Elephant Foot Horan

When I was just a small, one-dog Sled, I had to spend two or three summers in the dormitories of the College of William and Mary, down in the swampy wetlands of Virginia’s Tidewater. My father taught there at a summer band school, and all the instructors’ families were allowed to eat in the college cafeteria and put up for the four-week session in old buildings smelling of dry rot, mildew and freshman apprehension. Air conditioning was still a new thing in those days, reserved for movie houses and drugstores which sported a Kool Penguin on the glass door to let you know it wasn’t sweltering inside. We used to drag down a couple of big double window fans housed in sheet metal which took up half the cargo space in the car.

The buildings, along with despairing and tired aromas, housed entire civilizations of palmetto bugs. These are the tropical relatives of the well known city cockroach, achieving sizes of three inches and faces capable of distinct expressions, given a nutrient-packed diet. Local stores were perpetually devoid of the coveted new Raid insecticide; seasoned regulars at the band school brought their own.

Up one floor a couple of the guys — Frankie Reid and George Horan, a drummer and a trumpeter — shared a room. Picture a building entirely painted an exhausted shade of institutional pea green, the floors a rippling brown linoleum, despite which every door was finished in a six-panel molding style still known as the Arlington. (This is, after all, the Old Dominion.) George and Frankie’s door sported an extra adornment — a trophy display of all the palmetto bugs they had slaughtered in the course of the summer. “‘Elephant Foot’ Horan,” read an adjacent typescript, “prefers to obliterate the invader with a single stroke of his mighty size 13’s, while ‘Jose Greco‘ Reid cancels their contracts beneath his heels to a passionate flamenco beat.” I saw grown men turn faint and pale at the spectacle of this exhibit. People left Frank and George pretty much alone at the end of the hall, which may have suited them fine; those were the days when bandsmen in general enjoyed killing a fifth on a weekend evening.

I got to thinking of them because I am dealing with an invasion of fecking palmetto bugs from my drains, courtesy of the renovations at the dead lady’s house up the street, which her having been a hoarder whose accumulated detritus filled two dumpsters before they could even get to the walls must have been a national sanctuary for the revolting things. Four cats and a knack for bug baits (peanut butter and boric acid; magic stuff) are a mighty defense, and these are nothing like the size of the bastards that occupied the drains of the long-ago Tidewater, but I could wish for Jose or Elephant Foot. Who I find is no longer on this mortal coil; sic transit gloria mundi. I wonder if the people who wrote his obit, or even his missus, knew about his prowess as a roach assassin.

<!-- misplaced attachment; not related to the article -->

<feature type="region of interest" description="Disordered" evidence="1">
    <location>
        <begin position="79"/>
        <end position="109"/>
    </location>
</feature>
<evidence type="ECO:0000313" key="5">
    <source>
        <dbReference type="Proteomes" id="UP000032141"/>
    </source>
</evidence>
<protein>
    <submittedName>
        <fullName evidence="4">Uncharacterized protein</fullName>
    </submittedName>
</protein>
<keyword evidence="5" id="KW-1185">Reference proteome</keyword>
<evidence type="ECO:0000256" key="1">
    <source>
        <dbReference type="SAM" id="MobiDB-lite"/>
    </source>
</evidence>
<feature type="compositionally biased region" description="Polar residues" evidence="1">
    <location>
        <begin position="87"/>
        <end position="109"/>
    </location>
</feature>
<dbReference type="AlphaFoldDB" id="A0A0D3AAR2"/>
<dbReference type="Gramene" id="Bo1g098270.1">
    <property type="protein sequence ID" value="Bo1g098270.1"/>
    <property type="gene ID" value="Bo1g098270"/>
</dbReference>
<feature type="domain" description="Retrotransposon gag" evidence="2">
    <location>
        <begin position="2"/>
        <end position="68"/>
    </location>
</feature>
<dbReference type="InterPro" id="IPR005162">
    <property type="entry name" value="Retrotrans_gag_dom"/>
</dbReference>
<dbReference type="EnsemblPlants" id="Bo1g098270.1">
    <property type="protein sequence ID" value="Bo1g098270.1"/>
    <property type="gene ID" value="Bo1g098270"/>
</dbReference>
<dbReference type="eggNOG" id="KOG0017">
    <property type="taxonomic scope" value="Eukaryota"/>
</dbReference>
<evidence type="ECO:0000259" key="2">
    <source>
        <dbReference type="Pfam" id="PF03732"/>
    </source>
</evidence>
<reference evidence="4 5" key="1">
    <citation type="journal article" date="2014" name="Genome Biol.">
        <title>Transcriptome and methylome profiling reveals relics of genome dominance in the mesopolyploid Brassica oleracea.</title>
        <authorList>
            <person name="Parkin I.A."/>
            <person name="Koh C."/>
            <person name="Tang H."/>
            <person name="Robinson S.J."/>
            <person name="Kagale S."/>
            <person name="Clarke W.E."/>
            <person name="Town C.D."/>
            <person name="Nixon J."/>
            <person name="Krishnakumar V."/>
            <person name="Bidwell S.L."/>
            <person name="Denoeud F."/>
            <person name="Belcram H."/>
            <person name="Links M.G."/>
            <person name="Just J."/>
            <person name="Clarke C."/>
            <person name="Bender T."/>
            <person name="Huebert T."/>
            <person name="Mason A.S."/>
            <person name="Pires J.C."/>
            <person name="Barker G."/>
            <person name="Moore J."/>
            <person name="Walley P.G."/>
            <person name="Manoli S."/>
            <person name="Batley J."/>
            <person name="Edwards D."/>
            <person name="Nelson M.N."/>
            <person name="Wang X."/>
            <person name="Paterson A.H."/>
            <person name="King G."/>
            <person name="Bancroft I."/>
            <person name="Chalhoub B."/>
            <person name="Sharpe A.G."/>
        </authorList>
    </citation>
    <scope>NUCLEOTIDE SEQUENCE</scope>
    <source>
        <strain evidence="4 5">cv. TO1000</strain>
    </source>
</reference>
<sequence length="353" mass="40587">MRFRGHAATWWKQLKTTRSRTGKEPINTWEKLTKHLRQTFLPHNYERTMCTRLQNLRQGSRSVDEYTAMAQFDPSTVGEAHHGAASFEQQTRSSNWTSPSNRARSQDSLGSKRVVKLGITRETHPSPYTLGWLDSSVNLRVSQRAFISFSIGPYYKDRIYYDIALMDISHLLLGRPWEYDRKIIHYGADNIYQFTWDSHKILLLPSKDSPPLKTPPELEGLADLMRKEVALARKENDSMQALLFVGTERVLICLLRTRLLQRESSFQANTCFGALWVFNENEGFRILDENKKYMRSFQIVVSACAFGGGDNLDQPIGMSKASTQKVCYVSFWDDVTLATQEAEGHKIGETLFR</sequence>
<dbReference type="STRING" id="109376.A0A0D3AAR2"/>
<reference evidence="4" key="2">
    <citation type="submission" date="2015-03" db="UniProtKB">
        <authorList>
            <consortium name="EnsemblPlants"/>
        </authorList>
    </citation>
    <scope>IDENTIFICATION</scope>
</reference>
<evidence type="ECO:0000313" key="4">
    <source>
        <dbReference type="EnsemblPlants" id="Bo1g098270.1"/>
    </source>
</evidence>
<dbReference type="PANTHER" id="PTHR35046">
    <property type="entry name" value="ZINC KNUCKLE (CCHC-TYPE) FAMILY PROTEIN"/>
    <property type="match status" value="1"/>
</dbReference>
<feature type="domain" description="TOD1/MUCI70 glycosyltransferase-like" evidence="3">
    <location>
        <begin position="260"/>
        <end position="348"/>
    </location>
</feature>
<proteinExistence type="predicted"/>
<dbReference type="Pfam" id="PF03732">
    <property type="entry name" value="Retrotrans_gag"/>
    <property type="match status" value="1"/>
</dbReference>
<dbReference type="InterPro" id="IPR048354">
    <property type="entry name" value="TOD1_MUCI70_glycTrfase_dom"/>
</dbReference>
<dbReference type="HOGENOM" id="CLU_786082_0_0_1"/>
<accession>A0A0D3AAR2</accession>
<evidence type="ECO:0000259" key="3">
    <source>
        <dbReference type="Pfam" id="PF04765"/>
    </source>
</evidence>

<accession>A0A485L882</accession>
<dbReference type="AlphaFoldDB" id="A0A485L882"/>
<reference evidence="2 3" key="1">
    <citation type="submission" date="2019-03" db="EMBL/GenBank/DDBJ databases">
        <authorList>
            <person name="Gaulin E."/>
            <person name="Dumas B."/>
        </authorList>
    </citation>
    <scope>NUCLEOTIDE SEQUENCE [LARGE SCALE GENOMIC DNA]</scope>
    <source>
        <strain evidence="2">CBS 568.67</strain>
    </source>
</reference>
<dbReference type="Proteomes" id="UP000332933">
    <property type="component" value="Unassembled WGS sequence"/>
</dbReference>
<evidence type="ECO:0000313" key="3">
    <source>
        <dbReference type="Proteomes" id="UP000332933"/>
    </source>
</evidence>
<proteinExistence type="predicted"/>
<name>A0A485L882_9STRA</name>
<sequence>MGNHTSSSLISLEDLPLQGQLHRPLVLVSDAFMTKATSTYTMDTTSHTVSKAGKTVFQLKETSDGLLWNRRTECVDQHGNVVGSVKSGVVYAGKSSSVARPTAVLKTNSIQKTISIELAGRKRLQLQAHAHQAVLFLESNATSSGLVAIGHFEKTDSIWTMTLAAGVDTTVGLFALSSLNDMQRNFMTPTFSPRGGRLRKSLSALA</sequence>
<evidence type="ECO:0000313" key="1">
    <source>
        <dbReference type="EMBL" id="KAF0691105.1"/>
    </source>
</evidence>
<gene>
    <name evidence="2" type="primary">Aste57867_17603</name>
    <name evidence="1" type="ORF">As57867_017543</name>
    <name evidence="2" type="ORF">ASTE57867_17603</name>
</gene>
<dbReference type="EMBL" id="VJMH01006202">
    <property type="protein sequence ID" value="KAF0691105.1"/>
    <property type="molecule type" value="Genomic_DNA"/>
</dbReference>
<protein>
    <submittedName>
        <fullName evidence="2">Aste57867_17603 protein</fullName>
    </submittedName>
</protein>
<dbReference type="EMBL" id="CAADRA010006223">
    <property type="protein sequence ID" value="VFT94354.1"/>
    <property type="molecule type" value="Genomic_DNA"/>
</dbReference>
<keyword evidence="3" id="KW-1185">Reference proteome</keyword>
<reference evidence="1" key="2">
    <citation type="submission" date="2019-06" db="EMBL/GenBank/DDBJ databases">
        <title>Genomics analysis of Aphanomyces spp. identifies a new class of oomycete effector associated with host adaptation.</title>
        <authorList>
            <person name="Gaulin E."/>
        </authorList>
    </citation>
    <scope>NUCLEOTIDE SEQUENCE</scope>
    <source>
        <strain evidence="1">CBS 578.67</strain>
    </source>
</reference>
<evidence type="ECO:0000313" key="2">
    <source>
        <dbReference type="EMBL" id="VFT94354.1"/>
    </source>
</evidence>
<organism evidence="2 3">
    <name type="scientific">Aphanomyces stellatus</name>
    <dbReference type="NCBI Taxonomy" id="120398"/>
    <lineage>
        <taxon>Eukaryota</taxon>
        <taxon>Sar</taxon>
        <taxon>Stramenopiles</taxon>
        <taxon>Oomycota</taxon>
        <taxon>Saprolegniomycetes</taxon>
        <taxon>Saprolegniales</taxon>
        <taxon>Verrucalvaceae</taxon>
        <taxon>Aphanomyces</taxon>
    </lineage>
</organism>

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8 thoughts on “Elephant Foot Horan

  1. Stop calling them palmetto bugs… they are just BIG FUCKING ROACHES. That FLY. And Spain is full of them thanks to the ships that brought back all those goodies from the New World conquests. The ships were also full of what are known as Cucarachas Americanas here.

    Calling them palmetto bugs sounds like people are trying to pretend they aren’t actually BIG FUCKING ROACHES.

    They totally freak me out.

    • I will have you know that they came to the New World from Africa. I don’t know whether we blame the Portuguese, the British or whom.

      It’s worth distinguishing the big fucking ones from the little fucking ones. I fought a war with the little ones in the old college building I worked in at my last straight job. We had offices just over the cafeteria. I never ate there.

      • The little fucking ones are German roaches and I actually think they are worse because they get FUCKING EVERYWHERE. At least the huge flying American cockroaches mostly seem to stick to dark damp places and so don’t end up in your cupboards and cutlery drawers. I only experienced those once when I moved into a very old building in Winnipeg. I moved out a week later.

  2. This idea–that you know something about a person that his wife doesn’t know–occupies me. I’ve thought about it a lot since folks I know (knew) have started to die. And, I think: If my husband died, and some strange woman contacted me with a memory of him, something I knew nothing about, would it please me? And I think it would.

    You should write to his wife. It’s a funny story and you write well. I think she would be pleased, if she’s still around.

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